Changes in New Zealand early childhood teachers’ use of strategies to facilitate children’s emergent literacy development
Thesis DisciplineSpeech and Language Sciences
Degree GrantorUniversity of Canterbury
Degree NameMaster of Science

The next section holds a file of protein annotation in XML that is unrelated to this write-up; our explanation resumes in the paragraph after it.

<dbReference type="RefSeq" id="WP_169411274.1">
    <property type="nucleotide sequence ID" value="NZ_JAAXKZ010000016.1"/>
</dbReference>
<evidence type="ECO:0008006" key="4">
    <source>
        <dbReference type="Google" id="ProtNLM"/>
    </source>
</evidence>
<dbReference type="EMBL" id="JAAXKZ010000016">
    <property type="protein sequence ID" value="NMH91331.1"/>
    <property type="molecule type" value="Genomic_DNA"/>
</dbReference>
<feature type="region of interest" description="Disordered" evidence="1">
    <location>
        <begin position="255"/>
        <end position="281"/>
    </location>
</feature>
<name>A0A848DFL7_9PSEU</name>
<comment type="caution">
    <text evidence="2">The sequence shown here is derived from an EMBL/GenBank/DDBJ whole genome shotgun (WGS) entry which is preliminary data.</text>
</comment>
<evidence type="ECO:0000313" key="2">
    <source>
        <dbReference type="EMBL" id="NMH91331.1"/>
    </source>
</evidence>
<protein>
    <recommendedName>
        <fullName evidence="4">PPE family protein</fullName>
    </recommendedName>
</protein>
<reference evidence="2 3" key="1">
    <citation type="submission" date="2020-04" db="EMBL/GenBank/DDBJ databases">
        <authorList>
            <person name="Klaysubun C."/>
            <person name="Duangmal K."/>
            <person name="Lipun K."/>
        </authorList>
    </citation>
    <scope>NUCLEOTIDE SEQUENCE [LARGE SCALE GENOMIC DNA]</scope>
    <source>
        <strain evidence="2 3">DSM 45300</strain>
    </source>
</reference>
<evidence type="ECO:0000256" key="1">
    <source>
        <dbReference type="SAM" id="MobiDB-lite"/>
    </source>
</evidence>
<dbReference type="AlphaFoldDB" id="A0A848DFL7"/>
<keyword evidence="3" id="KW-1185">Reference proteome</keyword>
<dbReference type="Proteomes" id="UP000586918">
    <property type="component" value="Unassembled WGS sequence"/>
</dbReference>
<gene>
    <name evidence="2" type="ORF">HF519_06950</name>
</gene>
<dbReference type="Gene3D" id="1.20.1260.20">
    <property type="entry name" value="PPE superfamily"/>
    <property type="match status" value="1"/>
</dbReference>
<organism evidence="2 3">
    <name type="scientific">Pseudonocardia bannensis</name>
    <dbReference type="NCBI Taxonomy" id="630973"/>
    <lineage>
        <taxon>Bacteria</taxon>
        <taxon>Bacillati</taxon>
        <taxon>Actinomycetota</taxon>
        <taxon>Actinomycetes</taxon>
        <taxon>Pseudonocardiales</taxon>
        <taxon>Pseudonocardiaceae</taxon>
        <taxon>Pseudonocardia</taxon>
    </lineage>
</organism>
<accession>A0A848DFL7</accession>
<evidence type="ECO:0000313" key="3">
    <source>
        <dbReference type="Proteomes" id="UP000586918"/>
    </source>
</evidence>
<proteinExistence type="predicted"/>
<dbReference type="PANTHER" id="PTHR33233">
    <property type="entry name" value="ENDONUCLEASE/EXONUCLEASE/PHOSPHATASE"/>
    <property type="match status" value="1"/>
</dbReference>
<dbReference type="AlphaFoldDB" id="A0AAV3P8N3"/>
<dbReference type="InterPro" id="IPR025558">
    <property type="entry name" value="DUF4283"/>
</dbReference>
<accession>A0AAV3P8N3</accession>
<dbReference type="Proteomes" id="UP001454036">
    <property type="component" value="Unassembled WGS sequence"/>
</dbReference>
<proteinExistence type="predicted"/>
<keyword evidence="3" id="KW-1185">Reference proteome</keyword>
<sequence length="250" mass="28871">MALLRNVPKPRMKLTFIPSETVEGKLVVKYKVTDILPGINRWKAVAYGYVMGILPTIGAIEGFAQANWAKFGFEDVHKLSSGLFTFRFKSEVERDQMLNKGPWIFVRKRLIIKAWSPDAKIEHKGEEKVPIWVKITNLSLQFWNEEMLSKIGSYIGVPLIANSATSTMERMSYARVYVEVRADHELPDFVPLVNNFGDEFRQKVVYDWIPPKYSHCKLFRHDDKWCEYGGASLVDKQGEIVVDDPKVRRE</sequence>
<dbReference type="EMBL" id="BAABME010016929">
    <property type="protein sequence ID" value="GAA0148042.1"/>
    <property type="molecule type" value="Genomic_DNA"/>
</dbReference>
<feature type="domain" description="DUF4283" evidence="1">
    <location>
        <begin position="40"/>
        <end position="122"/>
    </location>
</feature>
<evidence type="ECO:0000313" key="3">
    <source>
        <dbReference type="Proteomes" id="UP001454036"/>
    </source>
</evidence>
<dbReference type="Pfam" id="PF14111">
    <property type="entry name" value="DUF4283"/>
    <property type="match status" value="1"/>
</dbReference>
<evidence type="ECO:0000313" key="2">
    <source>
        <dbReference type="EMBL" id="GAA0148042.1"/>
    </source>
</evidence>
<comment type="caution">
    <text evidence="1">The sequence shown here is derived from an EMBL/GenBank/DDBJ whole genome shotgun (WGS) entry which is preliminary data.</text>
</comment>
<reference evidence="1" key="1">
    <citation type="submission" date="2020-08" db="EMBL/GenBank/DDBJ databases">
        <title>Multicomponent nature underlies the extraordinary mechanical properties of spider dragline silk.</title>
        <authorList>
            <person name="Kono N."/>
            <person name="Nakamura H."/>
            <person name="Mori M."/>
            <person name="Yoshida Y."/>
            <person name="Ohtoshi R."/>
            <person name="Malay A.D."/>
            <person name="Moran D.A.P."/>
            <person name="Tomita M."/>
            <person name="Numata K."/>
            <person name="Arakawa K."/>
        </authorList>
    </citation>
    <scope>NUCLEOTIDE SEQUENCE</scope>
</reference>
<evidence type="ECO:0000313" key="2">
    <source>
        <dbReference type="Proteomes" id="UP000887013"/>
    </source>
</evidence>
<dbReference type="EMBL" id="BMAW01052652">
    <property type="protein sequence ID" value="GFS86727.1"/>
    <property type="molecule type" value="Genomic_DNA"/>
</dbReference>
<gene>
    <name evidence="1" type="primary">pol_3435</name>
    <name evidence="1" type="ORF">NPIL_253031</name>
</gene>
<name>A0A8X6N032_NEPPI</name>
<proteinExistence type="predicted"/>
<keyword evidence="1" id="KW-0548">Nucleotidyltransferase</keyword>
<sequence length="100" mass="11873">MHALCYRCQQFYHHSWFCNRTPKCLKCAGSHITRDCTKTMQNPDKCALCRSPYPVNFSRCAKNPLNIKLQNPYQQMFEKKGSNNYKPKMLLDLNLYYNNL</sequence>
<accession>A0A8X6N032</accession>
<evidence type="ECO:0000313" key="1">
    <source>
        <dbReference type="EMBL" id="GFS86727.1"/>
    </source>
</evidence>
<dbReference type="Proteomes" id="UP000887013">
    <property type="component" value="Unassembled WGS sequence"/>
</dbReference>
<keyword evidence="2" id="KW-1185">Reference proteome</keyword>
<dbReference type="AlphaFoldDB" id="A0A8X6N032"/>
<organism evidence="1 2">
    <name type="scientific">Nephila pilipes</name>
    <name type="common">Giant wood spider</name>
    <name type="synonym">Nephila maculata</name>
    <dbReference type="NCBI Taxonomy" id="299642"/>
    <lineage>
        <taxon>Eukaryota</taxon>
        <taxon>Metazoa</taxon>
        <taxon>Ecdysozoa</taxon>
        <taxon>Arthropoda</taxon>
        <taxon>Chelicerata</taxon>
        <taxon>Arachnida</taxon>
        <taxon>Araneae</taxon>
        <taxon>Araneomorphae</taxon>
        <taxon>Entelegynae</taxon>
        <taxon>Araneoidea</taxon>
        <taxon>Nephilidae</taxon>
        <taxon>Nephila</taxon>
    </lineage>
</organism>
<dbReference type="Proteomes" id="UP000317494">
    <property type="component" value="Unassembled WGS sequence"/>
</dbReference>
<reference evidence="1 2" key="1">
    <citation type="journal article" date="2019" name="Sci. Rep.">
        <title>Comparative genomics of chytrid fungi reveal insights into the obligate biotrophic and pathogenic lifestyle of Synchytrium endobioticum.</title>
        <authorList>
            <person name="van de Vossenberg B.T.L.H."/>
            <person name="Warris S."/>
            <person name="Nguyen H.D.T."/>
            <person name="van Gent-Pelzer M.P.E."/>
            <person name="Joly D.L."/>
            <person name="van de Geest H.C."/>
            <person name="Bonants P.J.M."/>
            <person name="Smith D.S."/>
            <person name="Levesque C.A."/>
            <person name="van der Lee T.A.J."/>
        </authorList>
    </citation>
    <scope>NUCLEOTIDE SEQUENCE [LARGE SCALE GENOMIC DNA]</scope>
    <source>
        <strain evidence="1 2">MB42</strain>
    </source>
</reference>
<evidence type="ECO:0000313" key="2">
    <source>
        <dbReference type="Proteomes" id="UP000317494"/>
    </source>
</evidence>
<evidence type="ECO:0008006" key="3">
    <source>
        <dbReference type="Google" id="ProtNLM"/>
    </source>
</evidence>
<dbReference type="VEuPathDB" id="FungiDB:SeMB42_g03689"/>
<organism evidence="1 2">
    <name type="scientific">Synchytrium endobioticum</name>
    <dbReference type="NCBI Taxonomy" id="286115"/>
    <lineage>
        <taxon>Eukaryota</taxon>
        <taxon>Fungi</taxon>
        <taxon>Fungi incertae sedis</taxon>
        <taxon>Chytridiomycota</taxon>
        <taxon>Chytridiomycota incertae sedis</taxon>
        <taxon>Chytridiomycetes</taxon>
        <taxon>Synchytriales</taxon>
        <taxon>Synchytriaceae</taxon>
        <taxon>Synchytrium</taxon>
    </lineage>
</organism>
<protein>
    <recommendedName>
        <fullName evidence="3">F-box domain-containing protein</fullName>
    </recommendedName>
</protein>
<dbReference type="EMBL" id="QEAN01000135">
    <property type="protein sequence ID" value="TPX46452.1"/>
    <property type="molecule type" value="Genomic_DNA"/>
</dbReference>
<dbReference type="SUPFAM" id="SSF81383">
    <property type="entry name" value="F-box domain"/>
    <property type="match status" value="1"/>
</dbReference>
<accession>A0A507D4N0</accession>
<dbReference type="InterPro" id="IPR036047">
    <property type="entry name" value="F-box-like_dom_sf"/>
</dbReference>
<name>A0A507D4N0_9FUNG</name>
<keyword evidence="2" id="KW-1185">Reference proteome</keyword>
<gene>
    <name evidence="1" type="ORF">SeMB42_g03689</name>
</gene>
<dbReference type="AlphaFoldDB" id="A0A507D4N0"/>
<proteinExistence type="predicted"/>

The development of children’s emergent literacy and language skills is facilitated by early childhood teachers. However, there appears to be variable practices amongst early childhood teachers, indicating that teachers may benefit from professional learning and development to strengthen their practice in this area. This project investigated the changes 15 New Zealand early childhood teachers made in their use of strategies to support children’s emergent literacy development, after participating in two Teacher Talk (Greenberg, 2006) workshops combined with video coaching. The workshops focused on the use of meaning related and code based skills while interacting with children. After each workshop, teachers participated in an individual videocoaching session, focused on building teachers’ self awareness and reflective skills in supporting children’s emergent literacy. A multiple baseline across subjects research design (Portney & Watkins, 2014) was utilised to establish the effectiveness of the workshops and videocoaching for enhancing the teachers’ use of meaning and code related strategies. Of the fifteen participants in the project, six made significant changes in their use of meaning related strategies, and three made significant changes in their use of code based strategies while sharing books with children. This project indicates that Teacher Talk combined with video coaching is promising professional learning and development for early childhood teachers in facilitating children’s emergent literacy and language development.